5) Combine bank accounts

Pooling you and your spouse’s bank accounts have advantages and disadvantages. If you use one account, you will save on banking costs. When you also pool your savings, you will probably get a better interest rate on your savings accounts. I compared the interest rates you can earn with different investment amounts in the article South Africa’s best savings interest rates.

Many high-interest accounts have minimum investment limits. It also helps with setting and keeping to a budget since everything is nicely centralised. On the downside, there is merit to each person having their own bank account. Having separate accounts builds trust and allows you the freedom to buy presents and personal items.

6) Reward programs

Reward programs allow you to earn points that can be spent on other everyday items. For instance, we pay almost all our electricity using e-bucks from First National Bank (FNB). All major banks have some form of reward program that can be utilised to save you some money. Just make sure that you are earning more than it is costing you to belong to the reward program. Then make sure to buy things that you would have bought anyway.

7) Ask for an interest decrease regularly

Most banks allow for an interest reduction on your home loan after a few years. On my home loan, I can apply every two years. My banker can expect a phone call every other September. Even if the answer is no 80% of the time, a small interest reduction will literally save you thousands. What is the worst that can happen if you simply ask?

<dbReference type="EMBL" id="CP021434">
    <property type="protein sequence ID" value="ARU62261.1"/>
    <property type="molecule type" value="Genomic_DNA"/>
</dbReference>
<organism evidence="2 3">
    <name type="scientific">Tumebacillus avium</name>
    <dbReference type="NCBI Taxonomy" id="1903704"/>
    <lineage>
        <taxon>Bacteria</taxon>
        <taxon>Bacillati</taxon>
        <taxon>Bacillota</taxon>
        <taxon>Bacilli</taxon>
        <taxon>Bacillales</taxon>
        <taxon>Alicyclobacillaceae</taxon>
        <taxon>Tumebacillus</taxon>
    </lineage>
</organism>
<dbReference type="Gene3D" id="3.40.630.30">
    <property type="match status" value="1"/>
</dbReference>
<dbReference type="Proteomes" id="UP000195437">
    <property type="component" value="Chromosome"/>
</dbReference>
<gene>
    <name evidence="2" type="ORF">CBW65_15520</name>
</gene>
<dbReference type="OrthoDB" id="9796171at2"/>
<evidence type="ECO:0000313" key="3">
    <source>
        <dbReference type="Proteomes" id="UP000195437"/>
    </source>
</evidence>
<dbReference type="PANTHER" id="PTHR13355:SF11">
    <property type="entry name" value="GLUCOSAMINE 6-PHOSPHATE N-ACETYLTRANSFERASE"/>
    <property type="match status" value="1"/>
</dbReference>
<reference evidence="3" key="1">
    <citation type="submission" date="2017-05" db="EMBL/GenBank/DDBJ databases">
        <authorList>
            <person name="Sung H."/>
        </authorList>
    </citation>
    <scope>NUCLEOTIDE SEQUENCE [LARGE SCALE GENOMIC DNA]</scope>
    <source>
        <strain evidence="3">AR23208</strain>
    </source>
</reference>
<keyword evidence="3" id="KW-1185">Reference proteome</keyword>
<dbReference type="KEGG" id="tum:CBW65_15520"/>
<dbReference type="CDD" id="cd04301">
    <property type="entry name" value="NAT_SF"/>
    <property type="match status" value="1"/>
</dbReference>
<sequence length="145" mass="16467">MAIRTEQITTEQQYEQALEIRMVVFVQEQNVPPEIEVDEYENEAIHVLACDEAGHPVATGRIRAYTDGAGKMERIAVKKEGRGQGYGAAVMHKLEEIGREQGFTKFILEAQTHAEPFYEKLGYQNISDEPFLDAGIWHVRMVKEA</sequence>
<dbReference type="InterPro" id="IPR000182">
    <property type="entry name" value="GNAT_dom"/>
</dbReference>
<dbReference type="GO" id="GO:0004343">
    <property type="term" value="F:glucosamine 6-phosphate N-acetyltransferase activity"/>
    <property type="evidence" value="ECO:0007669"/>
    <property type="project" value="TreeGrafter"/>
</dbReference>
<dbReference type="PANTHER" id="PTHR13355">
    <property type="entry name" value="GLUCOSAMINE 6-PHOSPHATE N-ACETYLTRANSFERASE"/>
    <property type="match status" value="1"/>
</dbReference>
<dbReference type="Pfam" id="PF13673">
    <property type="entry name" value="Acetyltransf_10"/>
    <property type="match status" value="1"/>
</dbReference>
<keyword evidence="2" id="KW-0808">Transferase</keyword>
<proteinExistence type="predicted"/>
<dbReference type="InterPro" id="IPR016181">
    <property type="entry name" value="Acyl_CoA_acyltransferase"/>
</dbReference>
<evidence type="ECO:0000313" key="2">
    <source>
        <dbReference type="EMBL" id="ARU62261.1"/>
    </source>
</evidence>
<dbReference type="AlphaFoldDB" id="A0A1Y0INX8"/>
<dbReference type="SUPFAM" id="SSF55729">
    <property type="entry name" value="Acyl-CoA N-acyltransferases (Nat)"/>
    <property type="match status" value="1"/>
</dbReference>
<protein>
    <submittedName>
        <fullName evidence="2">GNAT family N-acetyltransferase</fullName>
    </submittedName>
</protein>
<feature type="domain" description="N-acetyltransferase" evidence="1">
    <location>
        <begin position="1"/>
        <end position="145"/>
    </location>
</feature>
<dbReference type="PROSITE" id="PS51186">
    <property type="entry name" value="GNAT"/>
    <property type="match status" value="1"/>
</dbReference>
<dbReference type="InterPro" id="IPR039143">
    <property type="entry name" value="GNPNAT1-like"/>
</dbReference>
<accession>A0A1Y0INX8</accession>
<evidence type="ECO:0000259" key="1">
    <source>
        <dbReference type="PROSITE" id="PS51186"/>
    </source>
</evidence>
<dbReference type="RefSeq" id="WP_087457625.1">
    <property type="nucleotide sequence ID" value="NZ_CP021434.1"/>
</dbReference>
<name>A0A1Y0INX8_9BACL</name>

8) Pay off short-term debt

This is not a money saving tip as it is a rule to live by. Avoid short term debt like the plague. It has ridiculous interest rates of double that of prime interest. This goes for credit cards, store cards and car loans. Try to do everything cash. If this is not possible, ask yourself if you really need to buy the item.

Banks are essential to our modern society. Especially in South Africa where carrying cash is simply not an option. The best we can do is to seize every opportunity to have this work in our favour. Using these eight tips, you can make sure that you make more money from the bank than your bank charges you.

Be safe out there,


Quote of the week

“A bank is a place that will lend you money if you can prove that you don't need it” – Bob Hope Click To Tweet